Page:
How to reach Canada’s eight million college football fans

With a surprisingly large audience, buyers should aim for frequency, look outside the game and think about virtual placements.

While there aren’t as many students and alumni here, U.S. college football still has a surprising Canadian following of nearly eight million people, with research firm Vividata predicting “a substantial” Canadian audience tuning in to the championship game Monday night.

Like most sporting events with that big of an audience, the game is a significant occasion for brands and marketers from a media buying perspective.

Of Canadian adults recently surveyed by Vivintel, 85% of respondents said they get their NCAA football information from TV channels and shows, while 57% get it from the websites of those shows and channels. TSN will be broadcasting the championship game.

With pent up demand for fresh content and less distractions because of the pandemic, Jeremy Johnston, director of investments at PHD Media Canada, thinks the championship game will have “a strong showing” in terms of viewership.

Johnston draws the comparison to the recent World Junior Ice Hockey Championship – which had overall tournament audiences up 71% through the semifinals, compared to 2020 – and the Toronto Raptors’ media performance so far this season, which he says is roughly 28% to 30% over the team’s original TV-viewing estimate, despite a 2-7 record.

If he were working at a brand looking to buy during college football, Johnston says his approach to media buying would be aiming to maximize frequency and reach, from 15 and 30-second spots every quarter, in-game or lineup sponsorships and even finding ways to get Canadian product placements in despite the broadcast coming from the U.S., like during pre-game coverage.

“Typically, if you get one message in per quarter – or even per half if you have a smaller budget – you just kind of remind the viewer of the brand. Sometimes, you can build a story, depending on how creative you are,” he says. Johnston notes taking this multi-pronged approach troubleshoots at-home viewer disruption and distractions that can happen over the course of a long sporting event, like children, family and pets. “It just reassures that your message is kind of being reinforced and schemed a few times to remind people the impact of the creative and the objectives you’re trying to achieve.”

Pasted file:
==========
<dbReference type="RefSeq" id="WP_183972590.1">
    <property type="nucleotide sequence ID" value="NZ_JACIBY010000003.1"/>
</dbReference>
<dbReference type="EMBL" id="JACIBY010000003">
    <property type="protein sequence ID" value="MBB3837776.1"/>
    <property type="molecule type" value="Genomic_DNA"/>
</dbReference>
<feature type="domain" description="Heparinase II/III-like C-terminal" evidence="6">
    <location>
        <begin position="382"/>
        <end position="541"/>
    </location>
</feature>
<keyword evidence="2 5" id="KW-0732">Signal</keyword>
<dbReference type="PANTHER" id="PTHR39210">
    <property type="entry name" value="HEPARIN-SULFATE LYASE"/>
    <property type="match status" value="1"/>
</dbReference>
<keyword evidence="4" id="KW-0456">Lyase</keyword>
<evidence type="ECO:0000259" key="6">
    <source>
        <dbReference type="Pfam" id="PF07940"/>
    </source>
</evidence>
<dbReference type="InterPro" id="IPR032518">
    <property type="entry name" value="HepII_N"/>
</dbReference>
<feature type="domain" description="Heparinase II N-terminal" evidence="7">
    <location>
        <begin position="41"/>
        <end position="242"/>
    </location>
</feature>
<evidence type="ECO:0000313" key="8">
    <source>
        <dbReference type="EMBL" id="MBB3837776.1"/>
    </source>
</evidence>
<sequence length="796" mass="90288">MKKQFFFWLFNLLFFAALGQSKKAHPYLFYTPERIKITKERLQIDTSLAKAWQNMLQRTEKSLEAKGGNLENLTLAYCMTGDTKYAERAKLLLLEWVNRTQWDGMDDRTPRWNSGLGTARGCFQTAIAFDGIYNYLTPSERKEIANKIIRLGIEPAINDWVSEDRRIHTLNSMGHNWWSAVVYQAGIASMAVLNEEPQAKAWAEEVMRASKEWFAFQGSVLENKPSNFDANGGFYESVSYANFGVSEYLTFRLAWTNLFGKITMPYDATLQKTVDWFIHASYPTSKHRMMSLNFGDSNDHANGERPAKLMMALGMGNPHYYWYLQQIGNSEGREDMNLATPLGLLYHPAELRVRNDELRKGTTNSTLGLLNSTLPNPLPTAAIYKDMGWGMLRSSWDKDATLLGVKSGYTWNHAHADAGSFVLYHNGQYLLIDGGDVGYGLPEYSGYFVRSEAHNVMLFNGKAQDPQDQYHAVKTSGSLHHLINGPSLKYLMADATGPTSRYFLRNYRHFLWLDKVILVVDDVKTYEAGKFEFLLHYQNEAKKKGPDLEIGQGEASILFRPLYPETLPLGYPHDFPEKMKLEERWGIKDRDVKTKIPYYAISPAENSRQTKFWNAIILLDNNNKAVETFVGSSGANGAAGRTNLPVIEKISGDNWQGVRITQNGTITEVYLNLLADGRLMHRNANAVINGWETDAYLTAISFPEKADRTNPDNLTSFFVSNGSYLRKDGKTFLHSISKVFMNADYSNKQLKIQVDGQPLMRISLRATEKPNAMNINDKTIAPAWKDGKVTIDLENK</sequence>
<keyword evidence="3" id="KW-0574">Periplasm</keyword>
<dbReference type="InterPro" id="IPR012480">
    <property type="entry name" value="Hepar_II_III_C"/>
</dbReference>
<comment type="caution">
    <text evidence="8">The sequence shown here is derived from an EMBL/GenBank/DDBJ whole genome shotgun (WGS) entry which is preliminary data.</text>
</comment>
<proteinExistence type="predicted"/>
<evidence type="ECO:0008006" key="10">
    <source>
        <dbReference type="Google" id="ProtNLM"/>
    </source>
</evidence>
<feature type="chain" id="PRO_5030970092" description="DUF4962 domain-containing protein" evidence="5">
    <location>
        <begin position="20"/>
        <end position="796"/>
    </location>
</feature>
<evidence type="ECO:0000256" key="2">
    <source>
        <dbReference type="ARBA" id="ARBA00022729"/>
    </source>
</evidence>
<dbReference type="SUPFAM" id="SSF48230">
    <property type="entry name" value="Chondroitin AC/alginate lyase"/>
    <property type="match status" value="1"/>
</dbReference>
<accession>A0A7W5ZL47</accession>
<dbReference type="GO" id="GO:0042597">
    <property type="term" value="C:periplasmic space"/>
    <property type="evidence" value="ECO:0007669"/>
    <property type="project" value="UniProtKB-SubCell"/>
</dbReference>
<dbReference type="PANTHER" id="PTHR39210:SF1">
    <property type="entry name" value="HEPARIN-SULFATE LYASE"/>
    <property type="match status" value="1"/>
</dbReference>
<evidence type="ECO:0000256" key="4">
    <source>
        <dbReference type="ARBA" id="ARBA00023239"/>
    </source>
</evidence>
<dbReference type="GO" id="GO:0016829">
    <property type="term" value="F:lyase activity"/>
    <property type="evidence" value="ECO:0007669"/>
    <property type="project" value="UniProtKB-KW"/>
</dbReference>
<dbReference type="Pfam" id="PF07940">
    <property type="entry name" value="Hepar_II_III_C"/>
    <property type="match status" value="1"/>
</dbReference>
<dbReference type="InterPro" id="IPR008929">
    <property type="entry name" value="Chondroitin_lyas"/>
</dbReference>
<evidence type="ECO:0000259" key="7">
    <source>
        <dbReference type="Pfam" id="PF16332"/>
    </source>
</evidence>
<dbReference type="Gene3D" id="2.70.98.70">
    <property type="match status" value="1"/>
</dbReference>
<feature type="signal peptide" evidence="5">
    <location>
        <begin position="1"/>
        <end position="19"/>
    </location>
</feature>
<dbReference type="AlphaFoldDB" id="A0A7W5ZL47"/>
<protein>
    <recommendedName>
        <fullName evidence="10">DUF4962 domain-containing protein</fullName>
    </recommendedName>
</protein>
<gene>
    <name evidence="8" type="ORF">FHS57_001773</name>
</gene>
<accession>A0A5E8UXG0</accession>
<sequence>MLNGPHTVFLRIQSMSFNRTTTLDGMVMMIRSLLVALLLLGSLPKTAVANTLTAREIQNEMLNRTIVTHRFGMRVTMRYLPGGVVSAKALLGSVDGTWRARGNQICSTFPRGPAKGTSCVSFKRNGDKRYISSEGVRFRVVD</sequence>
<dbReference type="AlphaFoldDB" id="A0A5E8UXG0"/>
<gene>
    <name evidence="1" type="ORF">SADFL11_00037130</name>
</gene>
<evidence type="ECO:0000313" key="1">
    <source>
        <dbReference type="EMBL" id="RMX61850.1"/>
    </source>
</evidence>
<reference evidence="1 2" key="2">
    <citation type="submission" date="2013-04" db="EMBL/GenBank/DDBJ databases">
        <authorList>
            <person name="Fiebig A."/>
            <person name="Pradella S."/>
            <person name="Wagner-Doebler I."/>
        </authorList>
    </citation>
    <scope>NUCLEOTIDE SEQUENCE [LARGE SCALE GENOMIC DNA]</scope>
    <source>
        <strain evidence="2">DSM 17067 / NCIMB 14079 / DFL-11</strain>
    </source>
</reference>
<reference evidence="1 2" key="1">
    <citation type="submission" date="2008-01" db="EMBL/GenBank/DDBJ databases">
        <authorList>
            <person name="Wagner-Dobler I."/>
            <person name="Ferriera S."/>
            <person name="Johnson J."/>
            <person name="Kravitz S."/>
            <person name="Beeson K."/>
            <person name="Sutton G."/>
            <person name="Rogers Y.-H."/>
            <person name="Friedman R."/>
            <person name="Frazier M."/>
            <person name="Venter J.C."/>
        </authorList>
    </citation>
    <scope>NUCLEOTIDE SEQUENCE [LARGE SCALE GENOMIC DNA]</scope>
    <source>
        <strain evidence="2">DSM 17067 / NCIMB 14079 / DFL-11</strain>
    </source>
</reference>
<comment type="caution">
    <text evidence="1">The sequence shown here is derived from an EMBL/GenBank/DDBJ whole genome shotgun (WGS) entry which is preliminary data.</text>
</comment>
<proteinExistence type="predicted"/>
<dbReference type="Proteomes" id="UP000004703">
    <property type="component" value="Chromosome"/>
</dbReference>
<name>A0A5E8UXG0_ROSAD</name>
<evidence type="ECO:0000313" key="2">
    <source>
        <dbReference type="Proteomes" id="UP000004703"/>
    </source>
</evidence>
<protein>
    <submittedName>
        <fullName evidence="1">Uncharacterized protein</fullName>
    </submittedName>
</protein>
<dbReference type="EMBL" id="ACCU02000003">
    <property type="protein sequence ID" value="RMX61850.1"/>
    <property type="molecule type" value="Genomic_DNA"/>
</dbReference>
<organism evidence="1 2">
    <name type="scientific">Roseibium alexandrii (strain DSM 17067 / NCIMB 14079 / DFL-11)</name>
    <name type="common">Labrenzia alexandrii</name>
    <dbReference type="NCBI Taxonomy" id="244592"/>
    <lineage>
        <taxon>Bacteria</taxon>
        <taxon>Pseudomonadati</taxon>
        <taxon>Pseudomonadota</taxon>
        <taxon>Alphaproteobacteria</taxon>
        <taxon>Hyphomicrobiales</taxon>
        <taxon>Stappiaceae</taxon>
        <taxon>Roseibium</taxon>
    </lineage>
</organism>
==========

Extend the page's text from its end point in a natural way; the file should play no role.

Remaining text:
College football officials have said Monday night’s game will be limited to 20% capacity at Hard Rock Stadium in Miami – roughly 13,000 spectators are projected to be in the stands. But taking a cue from other leagues, Johnston thinks brands could insert logos on the covered seats – and Canadian networks could let their local advertisers digitally substitute their logos over top of the U.S. brands.

From a broadcast media buying and planning perspective, Jim Kozak, VP and head of sports and entertainment at Mediacom, says an event the size of a championship football game would be looking for placement of ads in between quarters. He adds that inserting a brand’s product into into the broader coverage (such as pre-game and half-time programming), it should have some “organic viability” that won’t be viewed as intrusive or out of place.

When examining ways in which brands can approach college football differently than other sports, Johnston suggests they “embrace the tribalism” of it –  leveraging the pride each school brings and the competition that’s created in supporting your team.

“NCAA fans are younger – so the social channels, along with fan interaction elements of fantasy games, or pools and bracket games to bring out the pride they have for their team [would be effective],” Johnston adds. He says platforms like Twitter, Instagram, Snapchat and Twitch can bring these opportunities to life with great exposure on the broadcast, reaching an even bigger audience.

Beyond the championship game, Johnston says there’ll be other media-buying opportunities for brands looking to enter the college football space. “I believe that greater fan access through camera angles, behind the scenes [of the] league, on [the league's] social and digital channels will be provided and broadcasters [will] introduce new features or segments to brand to further embed their brand and message,” he says. Johnston notes, due to less spectators in a stadium going forward, companies have opportunities to, for instance, digitally implement their logo and message in the tunnels the teams come out of.